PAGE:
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“Press Freedom 2004” in Kazakhstan. Extract from the Survey of an International Organization Freedom House


Status: Not Free
Legal environment: 25
Political environment: 27
Economic environment: 22
Total Score: 74

Freedom of the press in 2003 remained poor following President Nursultan Nazarbayev’s crackdown on opposition media in the previous year. Legislation criminalizing the “honor and dignity” of the president remained in effect, as did the 1999 Law on Confidential State Affairs, which classifies the economic interests of the president and his family as state secrets.

Perhaps in response to international criticism of press freedom in Kazakhstan, the government proposed a new media law, which it claimed would bring about positive change to the country’s media environment. However, the draft law “Concerning Mass Media,” which was passed by the lower house of Parliament on December 25, 2003, was widely criticized by both national and international media organizations as a tool to even further restrict media freedom. In particular, vaguely-worded language that would subject journalists to prison sentences and fines for “propaganda” or revealing undefined “state secrets” and provisions to shut down media outlets for violation of various articles in the draft, as well as requirements on independent broadcasters to transmit official government statements, all leave the draft media law in strict contradiction to international standards on press freedom.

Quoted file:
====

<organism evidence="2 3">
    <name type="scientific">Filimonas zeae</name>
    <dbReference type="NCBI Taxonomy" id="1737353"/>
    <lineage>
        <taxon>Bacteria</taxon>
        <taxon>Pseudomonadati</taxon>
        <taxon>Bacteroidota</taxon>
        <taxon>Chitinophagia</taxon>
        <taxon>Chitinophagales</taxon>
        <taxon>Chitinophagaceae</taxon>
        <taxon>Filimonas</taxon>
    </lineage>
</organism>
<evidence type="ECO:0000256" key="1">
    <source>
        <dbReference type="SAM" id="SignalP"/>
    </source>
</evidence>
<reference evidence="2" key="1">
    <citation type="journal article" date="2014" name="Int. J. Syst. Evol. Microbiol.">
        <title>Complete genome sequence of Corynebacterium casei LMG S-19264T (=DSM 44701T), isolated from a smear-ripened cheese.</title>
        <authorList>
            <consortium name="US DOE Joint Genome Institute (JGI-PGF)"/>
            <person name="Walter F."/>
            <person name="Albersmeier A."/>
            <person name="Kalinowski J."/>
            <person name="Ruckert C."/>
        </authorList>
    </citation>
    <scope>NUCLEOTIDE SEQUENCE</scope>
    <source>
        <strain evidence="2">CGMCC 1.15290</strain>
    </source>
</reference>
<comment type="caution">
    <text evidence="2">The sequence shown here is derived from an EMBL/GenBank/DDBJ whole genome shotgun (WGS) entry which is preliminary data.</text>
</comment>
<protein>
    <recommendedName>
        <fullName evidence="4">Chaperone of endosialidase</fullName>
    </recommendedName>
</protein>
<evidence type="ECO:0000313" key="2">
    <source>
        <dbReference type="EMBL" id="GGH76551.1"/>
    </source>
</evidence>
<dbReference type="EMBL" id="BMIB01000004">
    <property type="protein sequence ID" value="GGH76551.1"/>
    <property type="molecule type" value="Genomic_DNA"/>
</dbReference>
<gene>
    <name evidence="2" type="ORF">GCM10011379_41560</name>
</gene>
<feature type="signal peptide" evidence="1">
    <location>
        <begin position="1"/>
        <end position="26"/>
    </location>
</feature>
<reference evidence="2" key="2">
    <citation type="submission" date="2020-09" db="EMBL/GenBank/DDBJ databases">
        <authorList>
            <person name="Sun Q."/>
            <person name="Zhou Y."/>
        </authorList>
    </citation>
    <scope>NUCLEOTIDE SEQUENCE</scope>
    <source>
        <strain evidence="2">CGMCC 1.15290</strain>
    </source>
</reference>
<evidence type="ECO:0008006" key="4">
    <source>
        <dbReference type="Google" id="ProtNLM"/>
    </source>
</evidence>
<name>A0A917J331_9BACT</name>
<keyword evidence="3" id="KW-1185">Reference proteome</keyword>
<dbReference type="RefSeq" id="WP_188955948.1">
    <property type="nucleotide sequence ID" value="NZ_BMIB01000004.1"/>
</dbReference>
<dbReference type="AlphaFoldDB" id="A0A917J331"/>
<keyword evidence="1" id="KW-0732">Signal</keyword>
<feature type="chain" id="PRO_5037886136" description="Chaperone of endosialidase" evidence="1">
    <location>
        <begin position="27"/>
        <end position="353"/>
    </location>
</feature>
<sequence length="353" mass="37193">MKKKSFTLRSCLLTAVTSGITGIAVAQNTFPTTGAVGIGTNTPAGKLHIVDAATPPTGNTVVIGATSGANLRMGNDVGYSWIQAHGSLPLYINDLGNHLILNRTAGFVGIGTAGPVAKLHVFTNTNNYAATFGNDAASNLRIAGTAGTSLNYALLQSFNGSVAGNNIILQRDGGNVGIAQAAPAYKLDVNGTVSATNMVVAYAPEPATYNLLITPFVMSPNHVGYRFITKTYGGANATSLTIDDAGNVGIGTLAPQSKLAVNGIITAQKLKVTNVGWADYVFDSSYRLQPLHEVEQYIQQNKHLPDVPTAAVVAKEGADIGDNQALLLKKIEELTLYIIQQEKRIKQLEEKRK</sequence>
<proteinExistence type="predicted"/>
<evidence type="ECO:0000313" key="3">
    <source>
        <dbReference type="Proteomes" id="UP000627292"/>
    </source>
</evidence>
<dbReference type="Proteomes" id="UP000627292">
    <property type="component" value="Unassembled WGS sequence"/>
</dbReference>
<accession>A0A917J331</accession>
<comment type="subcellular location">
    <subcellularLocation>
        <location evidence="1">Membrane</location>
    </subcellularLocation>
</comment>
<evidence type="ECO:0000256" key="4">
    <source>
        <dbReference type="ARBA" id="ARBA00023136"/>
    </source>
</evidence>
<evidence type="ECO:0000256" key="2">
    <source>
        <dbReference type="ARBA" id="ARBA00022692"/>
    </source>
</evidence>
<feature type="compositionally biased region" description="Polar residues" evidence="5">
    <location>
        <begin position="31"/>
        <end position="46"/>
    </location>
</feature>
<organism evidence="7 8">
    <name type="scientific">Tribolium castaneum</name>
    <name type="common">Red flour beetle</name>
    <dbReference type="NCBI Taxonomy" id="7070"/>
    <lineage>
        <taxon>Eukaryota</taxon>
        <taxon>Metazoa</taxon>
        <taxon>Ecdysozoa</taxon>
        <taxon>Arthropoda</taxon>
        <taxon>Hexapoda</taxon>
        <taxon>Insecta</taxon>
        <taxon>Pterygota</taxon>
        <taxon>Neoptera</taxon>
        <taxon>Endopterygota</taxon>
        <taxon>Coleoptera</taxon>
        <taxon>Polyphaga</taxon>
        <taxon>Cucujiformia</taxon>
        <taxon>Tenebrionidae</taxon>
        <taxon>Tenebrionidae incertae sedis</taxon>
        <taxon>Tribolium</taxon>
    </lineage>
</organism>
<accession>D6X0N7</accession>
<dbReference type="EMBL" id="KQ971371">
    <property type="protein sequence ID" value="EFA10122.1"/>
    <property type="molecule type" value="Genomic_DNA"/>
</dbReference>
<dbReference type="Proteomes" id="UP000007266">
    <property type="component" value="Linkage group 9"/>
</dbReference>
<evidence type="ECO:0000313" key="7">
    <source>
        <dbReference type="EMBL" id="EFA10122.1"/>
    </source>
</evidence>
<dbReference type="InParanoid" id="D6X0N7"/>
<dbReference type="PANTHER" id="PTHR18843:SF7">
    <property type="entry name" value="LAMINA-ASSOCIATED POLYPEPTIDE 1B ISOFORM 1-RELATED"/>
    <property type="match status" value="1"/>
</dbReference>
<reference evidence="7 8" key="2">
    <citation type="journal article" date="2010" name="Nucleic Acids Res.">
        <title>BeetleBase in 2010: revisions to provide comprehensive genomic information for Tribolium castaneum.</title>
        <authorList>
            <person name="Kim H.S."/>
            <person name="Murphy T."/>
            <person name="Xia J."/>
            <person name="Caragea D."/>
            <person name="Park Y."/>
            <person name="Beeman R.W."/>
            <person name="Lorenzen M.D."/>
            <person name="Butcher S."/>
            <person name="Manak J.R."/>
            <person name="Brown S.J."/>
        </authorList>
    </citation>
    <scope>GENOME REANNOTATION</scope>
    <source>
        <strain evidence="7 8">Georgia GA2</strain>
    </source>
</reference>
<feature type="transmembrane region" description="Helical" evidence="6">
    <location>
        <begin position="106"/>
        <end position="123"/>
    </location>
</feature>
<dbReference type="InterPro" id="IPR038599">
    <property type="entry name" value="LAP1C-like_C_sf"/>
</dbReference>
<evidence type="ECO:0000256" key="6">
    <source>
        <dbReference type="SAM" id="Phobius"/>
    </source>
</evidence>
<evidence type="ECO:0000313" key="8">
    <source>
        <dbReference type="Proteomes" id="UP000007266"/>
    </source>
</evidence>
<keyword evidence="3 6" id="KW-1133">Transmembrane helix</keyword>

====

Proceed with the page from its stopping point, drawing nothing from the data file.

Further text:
The continued imprisonment of journalist and human rights activist Sergei Duvanov for the alleged rape of a minor continued to pose serious questions about press freedom in Kazakhstan. While Duvanov was finally allowed to leave prison following a December 29 court ruling that reduced his sentence, the irregular investigation and flawed trial that had led to his conviction following the publication of an article critical of the president provided a poignant reminder of the risks facing investigative journalists in Kazakhstan.

Threats and physical attacks on journalists remain common, as does self-censorship by journalists and editors. The government controls or influences most newspapers, printing and distribution facilities, and electronic broadcasts. It also categorizes websites based in the country as media outlets and periodically blocks access to several opposition websites.

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